Poutineville: Make it your own

Make it your own

Poutineville: Pick and choose
Photo: Marianne McEwen

Poutineville offers 77 million variations on poutine as we know it

Regular or large, four potato options, nine cheeses, a dozen veg, same for meat, five sauces, and with a choice of gratinée. You do the math, because frankly I can’t. I’m just taking the word of the waitress at the made-to-order poutinerie Poutineville that it all adds up. Less boggling, but still impressive, the new branch of the please-all resto goes through 4,000 pounds of PEI russets a week.

Poutineville started in Rosemont, but the one I visited took over the space formerly known as Le Porto in the Village. The walls are deep red, though beer signs indicate this is no longer the European bistro it once was. There are enough crystals hanging from the ceiling lamps to qualify them as chandeliers, and overall it’s a welcoming space – to sports fans who’ll situate themselves near the TV, to people on a casual date, to small kids who can avail themselves of highchairs and the reasonable and appealing kids menu.

So how are the French fries, the foundation of all poutine? At our table, both the small fry and the hot potato in my life approved. Thick cut, skin on and evident, crisp but not overly so (a "mess" does need to happen, after all it’s the original meaning of the word "poutine").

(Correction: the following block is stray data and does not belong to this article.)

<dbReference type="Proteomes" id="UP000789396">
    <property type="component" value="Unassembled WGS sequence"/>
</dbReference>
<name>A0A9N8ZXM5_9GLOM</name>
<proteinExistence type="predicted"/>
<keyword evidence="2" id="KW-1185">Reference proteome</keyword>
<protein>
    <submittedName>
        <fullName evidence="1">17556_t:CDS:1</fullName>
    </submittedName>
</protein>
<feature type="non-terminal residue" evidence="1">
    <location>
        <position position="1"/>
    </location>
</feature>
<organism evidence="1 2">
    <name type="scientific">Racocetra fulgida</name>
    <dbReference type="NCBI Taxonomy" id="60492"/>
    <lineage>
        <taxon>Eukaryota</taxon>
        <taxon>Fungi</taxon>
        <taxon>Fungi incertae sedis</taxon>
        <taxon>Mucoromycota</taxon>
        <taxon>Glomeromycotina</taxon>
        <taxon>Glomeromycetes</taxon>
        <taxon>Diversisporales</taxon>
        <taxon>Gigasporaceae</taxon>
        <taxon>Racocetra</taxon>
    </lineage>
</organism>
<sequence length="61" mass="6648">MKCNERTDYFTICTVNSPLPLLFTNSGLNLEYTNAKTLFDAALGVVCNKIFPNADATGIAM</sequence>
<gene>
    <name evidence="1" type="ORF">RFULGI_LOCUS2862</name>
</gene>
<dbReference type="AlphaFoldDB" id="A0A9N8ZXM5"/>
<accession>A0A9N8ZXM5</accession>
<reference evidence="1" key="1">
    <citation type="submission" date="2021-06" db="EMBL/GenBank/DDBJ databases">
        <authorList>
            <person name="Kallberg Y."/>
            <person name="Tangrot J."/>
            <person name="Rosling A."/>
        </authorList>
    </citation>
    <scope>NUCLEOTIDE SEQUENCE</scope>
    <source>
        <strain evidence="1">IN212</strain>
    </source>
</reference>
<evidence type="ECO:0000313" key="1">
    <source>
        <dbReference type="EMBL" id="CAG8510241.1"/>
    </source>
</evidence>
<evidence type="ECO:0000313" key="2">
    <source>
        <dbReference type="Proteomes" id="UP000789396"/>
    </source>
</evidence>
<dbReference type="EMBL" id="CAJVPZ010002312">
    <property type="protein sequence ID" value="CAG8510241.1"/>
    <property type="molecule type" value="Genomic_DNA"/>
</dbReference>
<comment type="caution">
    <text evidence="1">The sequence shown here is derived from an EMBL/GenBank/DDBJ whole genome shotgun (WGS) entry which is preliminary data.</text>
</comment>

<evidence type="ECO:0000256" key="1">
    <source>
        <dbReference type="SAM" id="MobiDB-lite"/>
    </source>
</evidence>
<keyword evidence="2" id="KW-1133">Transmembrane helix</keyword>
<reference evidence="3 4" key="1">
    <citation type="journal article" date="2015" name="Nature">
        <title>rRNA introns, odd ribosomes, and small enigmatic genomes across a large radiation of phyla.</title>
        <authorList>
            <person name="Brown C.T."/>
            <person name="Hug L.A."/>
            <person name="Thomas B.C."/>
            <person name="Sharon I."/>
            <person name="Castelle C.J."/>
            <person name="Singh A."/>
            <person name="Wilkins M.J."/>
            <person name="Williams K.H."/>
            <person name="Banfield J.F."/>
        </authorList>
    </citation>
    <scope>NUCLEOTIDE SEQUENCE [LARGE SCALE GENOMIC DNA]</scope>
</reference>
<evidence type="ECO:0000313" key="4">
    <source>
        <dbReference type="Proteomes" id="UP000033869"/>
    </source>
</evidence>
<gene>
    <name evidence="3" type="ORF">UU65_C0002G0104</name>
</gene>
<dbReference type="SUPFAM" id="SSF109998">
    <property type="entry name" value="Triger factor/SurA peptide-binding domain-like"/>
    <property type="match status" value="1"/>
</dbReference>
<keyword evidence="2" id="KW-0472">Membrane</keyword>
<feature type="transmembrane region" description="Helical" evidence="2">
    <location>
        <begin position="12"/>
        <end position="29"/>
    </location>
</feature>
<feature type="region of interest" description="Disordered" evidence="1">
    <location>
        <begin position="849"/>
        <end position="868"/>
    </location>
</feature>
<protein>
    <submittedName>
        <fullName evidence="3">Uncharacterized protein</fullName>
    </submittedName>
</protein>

Though there are combo suggestions, we styled our own. My not-too grosse patate husband topped his poutine with triple grade AAA steak, roasted red pepper, mushrooms, soft goat cheese and three pepper sauce. Although he could’ve done with more of the tasty meat, everything else was just the right combo and blend for him.

I chose sweet potato fries (the only potato option they don’t hand cut on the premises), with brie, onions, green peppers and a red wine sauce. The fries retained their shape and crisp beautifully (where not too sauced), a rarity with sweet potatoes. The brie and onions were particularly good together.

But Poutineville does serve more than just pooters. There are burgers, sandwiches and appetizers. For instance, we also shared meaty chicken wings and a bounteous warm salad with spinach, goat cheese and various marinated eggplant and mushrooms. Although a bit vinegary and spicy for a salad, it felt good to get heaping amounts of greens in a place that also offers a "Crise cardiaque" – five pounds of artery clogging fries, meats and cheeses plus some veggies. Don’t worry, you’re allowed to share. And chances are you’ll skip dessert.

1365 Ontario East; 514-419-5444
1384 Beaubien East; 514-544-8800
Meal for two: $30-$45

Posted in